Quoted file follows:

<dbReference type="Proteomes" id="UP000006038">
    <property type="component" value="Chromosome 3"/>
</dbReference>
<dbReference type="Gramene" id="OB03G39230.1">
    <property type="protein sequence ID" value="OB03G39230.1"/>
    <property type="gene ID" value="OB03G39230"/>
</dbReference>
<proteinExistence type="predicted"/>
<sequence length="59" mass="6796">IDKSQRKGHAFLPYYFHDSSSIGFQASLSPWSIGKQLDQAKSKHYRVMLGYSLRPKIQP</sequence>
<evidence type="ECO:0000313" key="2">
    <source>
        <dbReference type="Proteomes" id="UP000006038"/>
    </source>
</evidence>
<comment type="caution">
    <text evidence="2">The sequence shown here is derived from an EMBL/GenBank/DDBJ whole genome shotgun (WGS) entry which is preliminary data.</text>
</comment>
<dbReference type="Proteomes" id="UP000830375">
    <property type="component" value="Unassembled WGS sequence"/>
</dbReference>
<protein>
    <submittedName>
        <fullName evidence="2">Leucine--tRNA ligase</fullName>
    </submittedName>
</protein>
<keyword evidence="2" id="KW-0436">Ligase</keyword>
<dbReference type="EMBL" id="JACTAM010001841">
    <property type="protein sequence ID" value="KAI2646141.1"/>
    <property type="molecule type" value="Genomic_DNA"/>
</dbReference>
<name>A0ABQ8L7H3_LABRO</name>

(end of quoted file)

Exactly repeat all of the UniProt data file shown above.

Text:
<dbReference type="Proteomes" id="UP000006038">
    <property type="component" value="Chromosome 3"/>
</dbReference>
<dbReference type="Gramene" id="OB03G39230.1">
    <property type="protein sequence ID" value="OB03G39230.1"/>
    <property type="gene ID" value="OB03G39230"/>
</dbReference>
<proteinExistence type="predicted"/>
<sequence length="59" mass="6796">IDKSQRKGHAFLPYYFHDSSSIGFQASLSPWSIGKQLDQAKSKHYRVMLGYSLRPKIQP</sequence>
<evidence type="ECO:0000313" key="2">
    <source>
        <dbReference type="Proteomes" id="UP000006038"/>
    </source>
</evidence>
<comment type="caution">
    <text evidence="2">The sequence shown here is derived from an EMBL/GenBank/DDBJ whole genome shotgun (WGS) entry which is preliminary data.</text>
</comment>
<dbReference type="Proteomes" id="UP000830375">
    <property type="component" value="Unassembled WGS sequence"/>
</dbReference>
<protein>
    <submittedName>
        <fullName evidence="2">Leucine--tRNA ligase</fullName>
    </submittedName>
</protein>
<keyword evidence="2" id="KW-0436">Ligase</keyword>
<dbReference type="EMBL" id="JACTAM010001841">
    <property type="protein sequence ID" value="KAI2646141.1"/>
    <property type="molecule type" value="Genomic_DNA"/>
</dbReference>
<name>A0ABQ8L7H3_LABRO</name>